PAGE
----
This fantasy is inspired by Aztec and Mayan culture and I love books that are cultural and inspired by cultural myths. I read the first couple chapters and found the world really cool, but I didn’t love Mayana and I felt like the narrative of “I have to do my duty to the gods” was getting repetitive. I do think I’m going to give this one another shot, mainly because I’ve heard it compared to The Selection and I know there is going to be royal matchmaking. But it also sounds like the competition to marry the prince gets pretty intense and that this book is more than girly drama. Once again a bunch of my friends have given this book 4 or 5 stars, so I’m inclined to give it another chance.
I’ve actually read the first third of this book and I really like the atmosphere and I’m interested in the story, but it has some slower parts and the characters aren’t super well developed. I will definitely return to this book, and I might wind up reading it in between other books, but I’m definitely not going to give up on this one. The dark atmosphere and witchy vibes are really cool, but I hope that the story picks up a bit.
The stunningly original, must-read fantasy of 2018 follows two fiercely independent young women, centuries apart, who hold the power to save their world…or doom it.
When assassins ambush her best friend, Rielle Dardenne risks everything to save him, exposing herself as one of a pair of prophesied queens: a queen of light, and a queen of blood. To prove she is the Sun Queen, Rielle must endure seven elemental magic trials. If she fails, she will be executed…unless the trials kill her first.
One thousand years later, the legend of Queen Rielle is a fairy tale to Eliana Ferracora. A bounty hunter for the Undying Empire, Eliana believes herself untouchable–until her mother vanishes. To find her, Eliana joins a rebel captain and discovers that the evil at the empire’s heart is more terrible than she ever imagined.
As Rielle and Eliana fight in a cosmic war that spans millennia, their stories intersect, and the shocking connections between them ultimately determine the fate of their world–and of each other.
I was really excited for this book and I got a copy for by birthday. I got an audiobook copy and an ebook, and I immediately hated the voice of the narrator. Her voice made the main character sound super snobby and I could just not get past it. Even when I tried to read the book without the narration I still had that voice in my head and it changed my perception of the main character. It has been long enough since I first tried to listen to the audiobook that I think I could make my own judgements without the narrator’s voice influencing me. So I would totally give this book a chance since it was the narrator that turned me off, not the book itself.
Why be the sheep, when you can be the wolf?
Seventeen-year-old Ismae escapes from the brutality of an arranged marriage into the sanctuary of the convent of St. Mortain, where the sisters still serve the gods of old. Here she learns that the god of Death Himself has blessed her with dangerous gifts—and a violent destiny. If she chooses to stay at the convent, she will be trained as an assassin and serve as a handmaiden to Death. To claim her new life, she must destroy the lives of others.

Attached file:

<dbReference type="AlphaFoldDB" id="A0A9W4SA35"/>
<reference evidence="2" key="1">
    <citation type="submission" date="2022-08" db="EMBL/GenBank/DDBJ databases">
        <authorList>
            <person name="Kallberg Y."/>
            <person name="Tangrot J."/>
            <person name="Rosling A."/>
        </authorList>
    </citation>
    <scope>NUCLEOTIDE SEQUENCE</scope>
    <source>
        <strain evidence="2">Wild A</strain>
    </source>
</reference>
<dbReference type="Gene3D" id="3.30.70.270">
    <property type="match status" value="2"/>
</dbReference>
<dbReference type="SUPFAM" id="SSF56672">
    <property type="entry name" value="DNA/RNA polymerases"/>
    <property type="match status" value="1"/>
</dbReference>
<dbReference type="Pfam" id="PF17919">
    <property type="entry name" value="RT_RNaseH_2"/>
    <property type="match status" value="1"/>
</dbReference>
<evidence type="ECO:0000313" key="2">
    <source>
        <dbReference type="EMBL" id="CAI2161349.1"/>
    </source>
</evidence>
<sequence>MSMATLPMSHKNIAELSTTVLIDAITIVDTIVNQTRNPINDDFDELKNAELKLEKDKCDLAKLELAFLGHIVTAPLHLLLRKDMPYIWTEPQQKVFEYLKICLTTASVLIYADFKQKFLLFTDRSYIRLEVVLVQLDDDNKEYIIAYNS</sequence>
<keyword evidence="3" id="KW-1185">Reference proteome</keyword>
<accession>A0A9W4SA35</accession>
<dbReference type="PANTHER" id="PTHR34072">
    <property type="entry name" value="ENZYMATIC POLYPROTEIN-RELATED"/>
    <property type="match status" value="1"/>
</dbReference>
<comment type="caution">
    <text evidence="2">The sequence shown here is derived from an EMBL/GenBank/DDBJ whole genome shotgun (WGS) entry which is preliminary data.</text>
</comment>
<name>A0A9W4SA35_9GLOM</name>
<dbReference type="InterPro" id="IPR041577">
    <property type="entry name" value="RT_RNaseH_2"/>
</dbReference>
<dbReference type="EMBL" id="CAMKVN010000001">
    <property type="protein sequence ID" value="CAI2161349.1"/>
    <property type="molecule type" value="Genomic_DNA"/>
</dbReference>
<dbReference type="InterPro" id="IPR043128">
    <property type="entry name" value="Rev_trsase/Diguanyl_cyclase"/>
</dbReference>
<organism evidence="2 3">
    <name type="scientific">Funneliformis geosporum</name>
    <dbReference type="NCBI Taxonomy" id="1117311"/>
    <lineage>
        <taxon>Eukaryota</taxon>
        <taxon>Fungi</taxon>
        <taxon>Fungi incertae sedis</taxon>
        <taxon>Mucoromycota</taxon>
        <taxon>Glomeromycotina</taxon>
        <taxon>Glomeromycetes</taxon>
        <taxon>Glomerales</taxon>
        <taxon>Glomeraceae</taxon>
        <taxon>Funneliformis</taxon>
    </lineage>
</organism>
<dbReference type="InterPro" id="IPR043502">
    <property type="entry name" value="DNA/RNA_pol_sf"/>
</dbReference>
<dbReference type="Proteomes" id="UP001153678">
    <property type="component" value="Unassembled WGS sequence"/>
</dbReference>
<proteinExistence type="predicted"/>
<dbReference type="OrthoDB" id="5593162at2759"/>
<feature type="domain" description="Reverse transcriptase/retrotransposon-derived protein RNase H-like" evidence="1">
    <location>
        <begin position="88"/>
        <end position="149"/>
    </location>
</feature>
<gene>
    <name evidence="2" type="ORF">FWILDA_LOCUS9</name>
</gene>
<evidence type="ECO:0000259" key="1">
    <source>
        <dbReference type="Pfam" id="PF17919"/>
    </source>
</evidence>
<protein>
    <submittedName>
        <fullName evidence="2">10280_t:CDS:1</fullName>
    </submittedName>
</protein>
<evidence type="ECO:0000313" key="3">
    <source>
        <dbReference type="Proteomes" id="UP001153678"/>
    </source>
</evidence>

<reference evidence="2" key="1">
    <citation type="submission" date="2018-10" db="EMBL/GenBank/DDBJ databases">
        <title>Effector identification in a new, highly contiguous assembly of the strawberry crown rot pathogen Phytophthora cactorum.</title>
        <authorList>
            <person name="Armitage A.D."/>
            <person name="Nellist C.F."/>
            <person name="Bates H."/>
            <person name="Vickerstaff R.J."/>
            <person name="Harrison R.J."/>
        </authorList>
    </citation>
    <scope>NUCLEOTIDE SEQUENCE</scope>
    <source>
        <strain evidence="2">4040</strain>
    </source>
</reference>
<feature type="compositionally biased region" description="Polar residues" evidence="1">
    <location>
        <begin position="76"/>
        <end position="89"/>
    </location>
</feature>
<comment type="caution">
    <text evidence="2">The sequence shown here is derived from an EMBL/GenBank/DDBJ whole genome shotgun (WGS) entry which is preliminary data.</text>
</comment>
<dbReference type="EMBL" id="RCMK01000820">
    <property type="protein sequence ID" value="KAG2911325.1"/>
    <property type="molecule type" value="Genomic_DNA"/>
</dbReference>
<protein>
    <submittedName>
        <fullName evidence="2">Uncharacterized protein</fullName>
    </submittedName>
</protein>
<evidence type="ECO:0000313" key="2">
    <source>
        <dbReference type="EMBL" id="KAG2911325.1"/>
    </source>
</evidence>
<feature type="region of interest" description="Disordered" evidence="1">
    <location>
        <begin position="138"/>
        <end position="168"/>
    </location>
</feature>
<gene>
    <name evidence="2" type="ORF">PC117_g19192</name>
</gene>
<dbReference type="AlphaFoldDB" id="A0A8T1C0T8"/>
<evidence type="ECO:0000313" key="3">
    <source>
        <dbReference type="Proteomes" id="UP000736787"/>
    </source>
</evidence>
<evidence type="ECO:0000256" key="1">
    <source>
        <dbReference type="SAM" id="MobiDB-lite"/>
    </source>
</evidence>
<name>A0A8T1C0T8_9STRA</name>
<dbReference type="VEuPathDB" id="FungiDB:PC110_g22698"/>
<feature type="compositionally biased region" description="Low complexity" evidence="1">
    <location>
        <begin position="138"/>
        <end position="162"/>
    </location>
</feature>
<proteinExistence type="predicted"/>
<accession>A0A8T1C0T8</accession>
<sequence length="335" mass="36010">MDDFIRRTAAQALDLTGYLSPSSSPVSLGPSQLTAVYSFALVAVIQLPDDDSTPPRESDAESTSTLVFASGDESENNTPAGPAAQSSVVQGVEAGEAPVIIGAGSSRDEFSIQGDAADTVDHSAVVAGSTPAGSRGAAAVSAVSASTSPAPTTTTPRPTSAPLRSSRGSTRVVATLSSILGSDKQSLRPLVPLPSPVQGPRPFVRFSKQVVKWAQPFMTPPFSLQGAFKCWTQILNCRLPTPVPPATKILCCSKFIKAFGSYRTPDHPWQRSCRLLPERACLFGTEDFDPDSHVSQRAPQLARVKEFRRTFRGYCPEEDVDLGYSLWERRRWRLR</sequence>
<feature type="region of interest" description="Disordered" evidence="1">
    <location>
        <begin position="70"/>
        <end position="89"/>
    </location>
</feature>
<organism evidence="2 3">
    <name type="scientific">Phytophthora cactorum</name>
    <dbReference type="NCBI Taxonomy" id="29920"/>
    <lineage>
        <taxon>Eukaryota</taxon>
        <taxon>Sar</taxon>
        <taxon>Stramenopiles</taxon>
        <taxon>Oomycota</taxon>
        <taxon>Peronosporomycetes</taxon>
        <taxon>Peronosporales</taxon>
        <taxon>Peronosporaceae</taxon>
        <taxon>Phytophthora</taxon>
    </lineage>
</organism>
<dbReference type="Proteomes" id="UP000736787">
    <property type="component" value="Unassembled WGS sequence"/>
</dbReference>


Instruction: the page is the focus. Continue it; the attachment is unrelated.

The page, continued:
Ismae’s most important assignment takes her straight into the high court of Brittany—where she finds herself woefully under prepared—not only for the deadly games of intrigue and treason, but for the impossible choices she must make. For how can she deliver Death’s vengeance upon a target who, against her will, has stolen her heart?
I strongly believe that my experience with Grave Mercy was a case of reading the wrong book at the wrong time. I read a few chapters and I was not enjoying it. But it was also several years ago. My interests now are very aligned with this book and it totally seems like a title that I would love. This book has an assassin at the heart of it and is filled with political intrigue and sounds like it has a cool world. This is also a series and these are long fantasy books, I tend to need to be in the right mood for fantasies over 400 pages, so I want to give this book a real shot when I’m feeling like I need a huge fantasy book.
Check out other Book Blogger’s Top 5!Nen & Jen @ Nen & Jen — Top 5 Sat: Second Chance Reads
Louise @ Life in the Book Lane — Top 5 Saturday… Books You’d Give a Second Chance
Jill @ Jill’s Book Blog — Top 5 Saturday — Books I’d Give a Second Chance
Dini @ Dinipandareads — Top 5 Saturday: Books I Need to Finish!
Do you give books a second chance? Do you DNF or just set books aside? Have you read any of these? What did you think? Are there any that I should give up on or that you think I should definitely give a second chance? Make sure to comment below so we can talk about books you would give a second chance!